Suzanne Mescan, Vasont Systems

“A first impression is a lasting one.”

When customers have an experience (good or bad) with an organization, it can determine whether they become loyal, long-term customers or turn to a competitor’s products or services. There are lots of touch points between the organization and its customers—people (sales representatives, customer service and help centers), communications (promotions, advertising, statements, invoices), corporate events (sale events, meetings, parties), as well as product packaging, and technical communications, among others. Each one of these touch points must convey a professional and superior image to the customer to ensure the first (and lasting) impression is a good one.

A poorly designed package that doesn’t adequately protect the product during shipping, or an ad that makes promises that the product doesn’t fulfill, or a user manual full of errors will turn a customer off just as fast as a rude and unhelpful customer service representative. So, it’s important that any content that touches the customer be of the utmost quality in order to maintain and grow the customer list. Content is a corporate asset if it is of high quality; it can also be a huge liability that can cost the organization lots of money in lost sales and damages if the quality is lacking.

What is quality?

When speaking of content, quality can be a very subjective thing. Different people may perceive quality in different ways. There are two broad ways to look at content quality:

  • Defects: This includes conformance to standards and guidelines, inconsistencies, outdated content, spelling errors, incorrect values, incomplete data, duplicate information, and translation errors due to writing methods.
  • Usability: This includes the accessibility of the content (is it readily available in the right formats?); the organization, navigation and design (is it easy to find the information needed?); and the clarity of the content (are there definitions, tutorials or other helpful context that make the content easy to understand?).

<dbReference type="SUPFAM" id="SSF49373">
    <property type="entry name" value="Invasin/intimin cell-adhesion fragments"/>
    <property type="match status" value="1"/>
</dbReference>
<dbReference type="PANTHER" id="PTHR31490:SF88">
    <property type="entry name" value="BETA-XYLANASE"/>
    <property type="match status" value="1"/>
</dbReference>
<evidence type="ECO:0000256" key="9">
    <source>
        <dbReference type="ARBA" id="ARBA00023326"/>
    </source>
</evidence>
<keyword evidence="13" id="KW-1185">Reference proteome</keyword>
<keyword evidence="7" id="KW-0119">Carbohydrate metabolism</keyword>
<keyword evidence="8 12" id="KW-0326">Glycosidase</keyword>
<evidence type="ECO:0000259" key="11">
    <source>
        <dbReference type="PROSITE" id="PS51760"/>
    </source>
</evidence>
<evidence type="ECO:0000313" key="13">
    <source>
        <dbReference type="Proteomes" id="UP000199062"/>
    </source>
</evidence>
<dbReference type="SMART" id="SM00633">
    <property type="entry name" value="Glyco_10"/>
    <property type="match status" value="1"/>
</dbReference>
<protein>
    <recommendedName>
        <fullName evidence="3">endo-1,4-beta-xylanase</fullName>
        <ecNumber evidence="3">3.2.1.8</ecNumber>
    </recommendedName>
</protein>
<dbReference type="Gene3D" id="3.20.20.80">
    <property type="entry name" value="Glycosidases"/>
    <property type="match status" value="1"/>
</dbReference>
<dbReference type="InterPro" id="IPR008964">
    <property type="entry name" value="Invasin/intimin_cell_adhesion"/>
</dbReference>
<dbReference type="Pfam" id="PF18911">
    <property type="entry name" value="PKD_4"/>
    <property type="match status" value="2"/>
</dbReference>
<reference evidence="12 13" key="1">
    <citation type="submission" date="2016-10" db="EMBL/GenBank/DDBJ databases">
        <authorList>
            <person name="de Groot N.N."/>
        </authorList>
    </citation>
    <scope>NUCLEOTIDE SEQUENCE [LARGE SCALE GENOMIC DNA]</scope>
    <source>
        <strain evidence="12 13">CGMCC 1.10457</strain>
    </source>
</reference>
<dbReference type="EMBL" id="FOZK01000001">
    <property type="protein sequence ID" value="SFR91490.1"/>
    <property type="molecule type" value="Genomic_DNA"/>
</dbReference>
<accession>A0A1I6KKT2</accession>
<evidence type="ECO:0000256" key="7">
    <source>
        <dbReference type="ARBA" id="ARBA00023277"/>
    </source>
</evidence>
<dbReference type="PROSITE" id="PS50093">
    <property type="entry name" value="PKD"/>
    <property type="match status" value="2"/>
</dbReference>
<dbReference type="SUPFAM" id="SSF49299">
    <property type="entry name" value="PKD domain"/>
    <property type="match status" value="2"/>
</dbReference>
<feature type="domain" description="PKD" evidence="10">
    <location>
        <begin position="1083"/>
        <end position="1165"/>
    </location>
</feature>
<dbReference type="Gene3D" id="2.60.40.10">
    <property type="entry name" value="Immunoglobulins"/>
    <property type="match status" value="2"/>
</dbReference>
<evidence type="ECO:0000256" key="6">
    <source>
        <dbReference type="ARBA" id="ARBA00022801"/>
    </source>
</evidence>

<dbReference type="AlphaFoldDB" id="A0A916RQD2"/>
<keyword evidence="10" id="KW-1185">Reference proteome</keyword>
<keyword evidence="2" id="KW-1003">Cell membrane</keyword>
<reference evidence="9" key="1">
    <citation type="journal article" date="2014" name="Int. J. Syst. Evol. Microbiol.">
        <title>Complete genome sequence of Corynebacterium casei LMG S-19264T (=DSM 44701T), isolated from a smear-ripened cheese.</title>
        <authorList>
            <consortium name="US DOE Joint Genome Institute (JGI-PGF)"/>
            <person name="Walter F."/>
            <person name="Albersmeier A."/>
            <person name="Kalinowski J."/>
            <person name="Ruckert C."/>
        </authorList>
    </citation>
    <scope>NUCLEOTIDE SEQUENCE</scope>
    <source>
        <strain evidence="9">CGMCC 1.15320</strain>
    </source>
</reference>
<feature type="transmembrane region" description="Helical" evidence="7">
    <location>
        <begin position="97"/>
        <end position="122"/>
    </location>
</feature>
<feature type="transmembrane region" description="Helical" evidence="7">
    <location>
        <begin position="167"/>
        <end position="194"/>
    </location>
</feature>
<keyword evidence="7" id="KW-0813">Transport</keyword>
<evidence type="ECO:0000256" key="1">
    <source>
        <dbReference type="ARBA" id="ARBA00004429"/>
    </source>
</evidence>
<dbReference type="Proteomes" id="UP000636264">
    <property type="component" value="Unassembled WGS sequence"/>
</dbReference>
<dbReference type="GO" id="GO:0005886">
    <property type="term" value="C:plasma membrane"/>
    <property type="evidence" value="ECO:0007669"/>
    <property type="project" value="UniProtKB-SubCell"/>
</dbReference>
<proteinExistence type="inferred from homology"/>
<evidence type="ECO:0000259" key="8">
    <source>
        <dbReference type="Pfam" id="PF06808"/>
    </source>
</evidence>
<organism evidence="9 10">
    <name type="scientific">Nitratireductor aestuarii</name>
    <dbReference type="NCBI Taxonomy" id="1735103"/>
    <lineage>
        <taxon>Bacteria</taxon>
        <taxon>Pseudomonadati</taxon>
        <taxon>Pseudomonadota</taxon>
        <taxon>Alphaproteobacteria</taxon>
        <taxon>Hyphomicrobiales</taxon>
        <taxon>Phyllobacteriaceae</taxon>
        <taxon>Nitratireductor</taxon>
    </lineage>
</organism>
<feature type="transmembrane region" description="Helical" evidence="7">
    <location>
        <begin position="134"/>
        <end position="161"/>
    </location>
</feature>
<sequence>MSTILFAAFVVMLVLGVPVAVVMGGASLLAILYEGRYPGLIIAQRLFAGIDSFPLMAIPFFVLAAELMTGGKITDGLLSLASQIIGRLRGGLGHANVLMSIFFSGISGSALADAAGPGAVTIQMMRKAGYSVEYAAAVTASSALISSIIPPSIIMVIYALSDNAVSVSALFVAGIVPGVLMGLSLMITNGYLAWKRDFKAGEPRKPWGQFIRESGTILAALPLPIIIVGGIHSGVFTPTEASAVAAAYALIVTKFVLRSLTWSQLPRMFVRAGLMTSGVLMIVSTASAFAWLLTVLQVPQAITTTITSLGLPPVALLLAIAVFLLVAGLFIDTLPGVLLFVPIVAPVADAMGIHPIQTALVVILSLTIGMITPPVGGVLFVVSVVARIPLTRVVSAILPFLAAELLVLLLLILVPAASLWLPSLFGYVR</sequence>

It’s important to pay attention to both of these aspects of quality as each one holds its own weight. If the content is free of defects, but the usability is poor, a customer can get frustrated because he can’t find the content he needs. Likewise, if the usability is excellent, but there are lots of errors in the text, the customer may perceive sloppy content to mean a sloppy organization overall.

Measuring quality

There are lots of different ways to measure the quality level of content. However, many of the measurements must be strictly controlled, as the results could indicate issues beyond content quality. For example:

  • Monitor the call volume to technical support/help desk: Ask the customer if their issue is due to confusing or incomplete documentation.
  • Analyze sales: A drop in sales may mean customers lost faith in the organization because the poor quality of the documentation gave a bad perception of the organization.
  • Research returns: A quick glance at the reason for returns may show that customers can’t figure out how to use the product because the documentation is inadequate.
  • Measure the time it takes to find information: Test a focus group of people on the usability of the content and see how long it takes them to work through it.
  • Count the number of steps it takes to find information: If the path taken to find the information needed takes too many steps, there may be a navigation problem.
  • Take a survey: Periodically, send a survey to customers and ask them to rate the quality of the documentation; results may show there is some documentation that is rarely ever used that could be reduced or eliminated.

Using a CMS to control quality